Tips to Prevent Unnecessary and Unfortunate Dog Bites
PetSmart Debbie McKnight/Accredited PetSmart Trainer
All dogs can bite. Even if you think, “Not my dog!” it could happen.
According to the U.S. Centers for Disease Control and Prevention, every year 800,000 Americans seek medical attention for dog bites. Of those, more than half are children. There are campaigns like National Dog Bite Prevention Week, which occurs the third week of May, that help raise awareness and educate the public, but Pet Parents and those who may have contact with a dog must be diligent year-round.
Here are some tips to help prevent unneccessary and unfortunate bites:
- Dogs do not like hugging and kissing. Have you seen those pictures of the children hugging the dogs with the caption that reads “Who looks happier?” I’ll give you a hint … it’s not the dog.
- Do not put your face near the dog’s face. Nobody likes someone right in their face. Dogs are no different.
- Teach your children - and remind yourself - not to bother a busy dog. If the dog is busy (eating, sleeping, in the crate, playing with a toy, etc.) do not startle him. Just like some people, many dogs do not take kindly to being startled or interrupted. Call him to you or let him know you’re approaching.
- Do not put your dog in a situation he can’t handle. You are responsible for your dog’s behavior. Forcing your dog to tolerate things he is unprepared for is stressful. Stress leads to unpredictable behavior.
- Take a positive reinforcement training class. Teaching your dog what is expected of him, without using aversives or harsh corrections, will lead to a calm, confident dog.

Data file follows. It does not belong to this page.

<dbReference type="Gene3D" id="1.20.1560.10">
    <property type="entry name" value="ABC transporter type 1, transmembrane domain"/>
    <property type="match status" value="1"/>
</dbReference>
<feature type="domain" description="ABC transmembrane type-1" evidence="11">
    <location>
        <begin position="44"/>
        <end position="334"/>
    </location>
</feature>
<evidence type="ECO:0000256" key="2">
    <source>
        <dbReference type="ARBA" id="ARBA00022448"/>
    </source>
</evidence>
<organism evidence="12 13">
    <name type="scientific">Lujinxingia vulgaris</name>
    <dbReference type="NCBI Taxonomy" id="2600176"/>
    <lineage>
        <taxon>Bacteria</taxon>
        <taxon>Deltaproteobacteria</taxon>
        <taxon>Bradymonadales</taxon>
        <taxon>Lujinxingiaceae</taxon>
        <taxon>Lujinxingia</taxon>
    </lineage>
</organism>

- Understand your dog has bad days just like everybody else. There are times when your dog will have less tolerance than usual. Perhaps he’s hot, tired, in pain, or just getting older. Be patient with him.
- Not all dogs like to be petted. Hard to believe? Remember how old Aunt Edna used to pinch your cheeks every Christmas and croon, “My how you’ve grown?" Nobody ever liked that! Yet, it is how many dogs view petting. Your own dog may tolerate you doing offensive things like hugging and kissing; however, he may not want a stranger touching him. Some days he may not even want you to touch him!
- When a dog comes up to smell you, that is not an invitation to pet him. He is gaining information about you, so wait to see if he hangs around for petting or not.
- Be aware of the dog’s body language. Dogs give many warnings before they even begin to growl or snarl. Tense muscles, lip licking, yawning, turning the head away, moving away, freezing and being able to see the whites of the eyes are just some of the signs that a dog is NOT comfortable.
- Approach with caution or not at all! Educating yourself and your children on the dog’s warning signs will drastically reduce the chances of a bite.
Debbie McKnight is an accredited PetSmart trainer in Hurst, Texas
For information on PetSmart's Accredited Training, please visit PetSmart's Training web site